In case you were wondering whether that $25 million or so that the Gates and Broad Foundations invested in ED in '08 paid off, Strong American Schools, which managed the program, is here to tell you that the campaign "has helped turn the need for education reform from a low-priority campaign issue into one of the Obama administration's top policy priorities." Take that Mr. Mouthing Platitudes! You can read all about it in a new report on the effort, released today. ED in '08's biggest road block, according to the report? Teachers' unions. And also the media....


Inside Baseball Alert: Rep. Howard P. "Buck" McKeon, R-Calif., is going to be the top Republican on the House Armed Services Committee, replacing Rep. John McHugh of New York, who is going to work in the Obama administration. That means McKeon won't be the ranking member on the House Education and Labor Committee anymore, because lawmakers typically don't hold that slot on two different committees. (For more on McKeon, check out this interview at the GOP convention.) Republicans will get to choose a replacement for McKeon, and the pick could have major implications for No Child Left Behind Act reauthorization ...


The Education Department gets a "most improved" from Politics K-12 for finally putting the initial applications for state fiscal stabilization funding online—and living up to the transparency standards President Obama has set for spending stimulus money. I've been making the case for this for weeks now (here and here), and other folks have joined in a call for more transparency as well. (UPDATE: To clarify, the Education Department has always posted online the final applications once they were approved, but at issue were the initial applications states submitted—before any changes were made.) This is more than just a ...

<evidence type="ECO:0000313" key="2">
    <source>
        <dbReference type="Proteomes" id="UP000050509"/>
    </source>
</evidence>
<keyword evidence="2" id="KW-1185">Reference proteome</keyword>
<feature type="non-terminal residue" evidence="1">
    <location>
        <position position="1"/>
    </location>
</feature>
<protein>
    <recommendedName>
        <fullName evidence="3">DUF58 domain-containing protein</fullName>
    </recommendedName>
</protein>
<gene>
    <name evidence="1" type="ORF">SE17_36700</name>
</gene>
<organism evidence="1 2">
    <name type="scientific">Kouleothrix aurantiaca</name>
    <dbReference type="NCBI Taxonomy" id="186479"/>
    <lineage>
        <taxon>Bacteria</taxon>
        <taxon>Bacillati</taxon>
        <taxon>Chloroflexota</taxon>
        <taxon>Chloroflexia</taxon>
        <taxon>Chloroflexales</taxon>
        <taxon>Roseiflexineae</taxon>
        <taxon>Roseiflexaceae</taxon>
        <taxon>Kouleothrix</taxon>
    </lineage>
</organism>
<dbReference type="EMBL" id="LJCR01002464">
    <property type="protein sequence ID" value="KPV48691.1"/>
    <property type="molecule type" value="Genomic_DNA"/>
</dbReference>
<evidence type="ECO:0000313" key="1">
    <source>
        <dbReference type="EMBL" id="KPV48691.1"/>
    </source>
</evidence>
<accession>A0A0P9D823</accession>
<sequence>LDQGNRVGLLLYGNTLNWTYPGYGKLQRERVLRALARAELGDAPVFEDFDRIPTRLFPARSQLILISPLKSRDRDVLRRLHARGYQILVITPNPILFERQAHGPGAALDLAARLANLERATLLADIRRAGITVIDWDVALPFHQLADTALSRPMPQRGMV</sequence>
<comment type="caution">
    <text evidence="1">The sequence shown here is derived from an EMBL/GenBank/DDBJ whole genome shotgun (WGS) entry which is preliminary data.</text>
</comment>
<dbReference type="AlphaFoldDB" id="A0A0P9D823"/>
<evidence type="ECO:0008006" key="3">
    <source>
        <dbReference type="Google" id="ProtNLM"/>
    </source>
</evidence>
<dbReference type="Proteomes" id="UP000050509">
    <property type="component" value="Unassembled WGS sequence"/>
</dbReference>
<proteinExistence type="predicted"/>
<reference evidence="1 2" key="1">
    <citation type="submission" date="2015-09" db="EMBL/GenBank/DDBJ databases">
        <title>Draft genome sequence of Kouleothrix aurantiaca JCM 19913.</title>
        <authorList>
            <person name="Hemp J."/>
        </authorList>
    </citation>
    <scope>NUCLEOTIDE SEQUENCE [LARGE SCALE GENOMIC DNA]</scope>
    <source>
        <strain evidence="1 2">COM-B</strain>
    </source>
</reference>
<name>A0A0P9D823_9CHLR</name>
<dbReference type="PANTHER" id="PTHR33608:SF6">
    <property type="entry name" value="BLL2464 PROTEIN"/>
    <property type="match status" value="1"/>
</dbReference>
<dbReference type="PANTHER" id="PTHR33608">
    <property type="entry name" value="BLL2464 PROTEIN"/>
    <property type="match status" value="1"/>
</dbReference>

So, now that the original Reading First program is officially dead, Congress and the administration are scrambling to create a new program that would retain the federal government's investment in literacy, without all the unfortunate conflict-of-interest issues and effectiveness questions. It's up for debate whether there is a consensus out in Literacy Land as to how best to teach reading. But lawmakers are starting to put together reading legislation. My colleague, Kathleen Kennedy Manzo told you about a bill being crafted by the Senate. But over in the House, lawmakers are also working on the issue. Freshman Rep. Jared Polis, ...


Here's how the Education Department estimated the jobs impact of the stimulus.


The Education Secretary is warning once again that states' hostility to charter schools could put them at a "competitive disadvantage" in securing Race to the Top money.


The cover letter to Gov. Sanford's application for stabilization funds, signed "under duress," is worth a read.


The Education Secretary took states to task for enacting laws barring student test scores from being used in teacher-evaluation decisions.


The U.S. Department of Education announced Friday, in grand fashion, (meaning not just through a press release, but a site visit as well), that it was granting New Jersey's application for state fiscal stabilization funds. This comes despite the protests of advocacy groups, which have numerous problems with the application itself, and the education department's whole stimulus process. Apparently, their arguments didn't work....


The blogsphere reacts with a healthy dose of skepticism and realism to the news that 46 states want to adopt the same set of academic standards.


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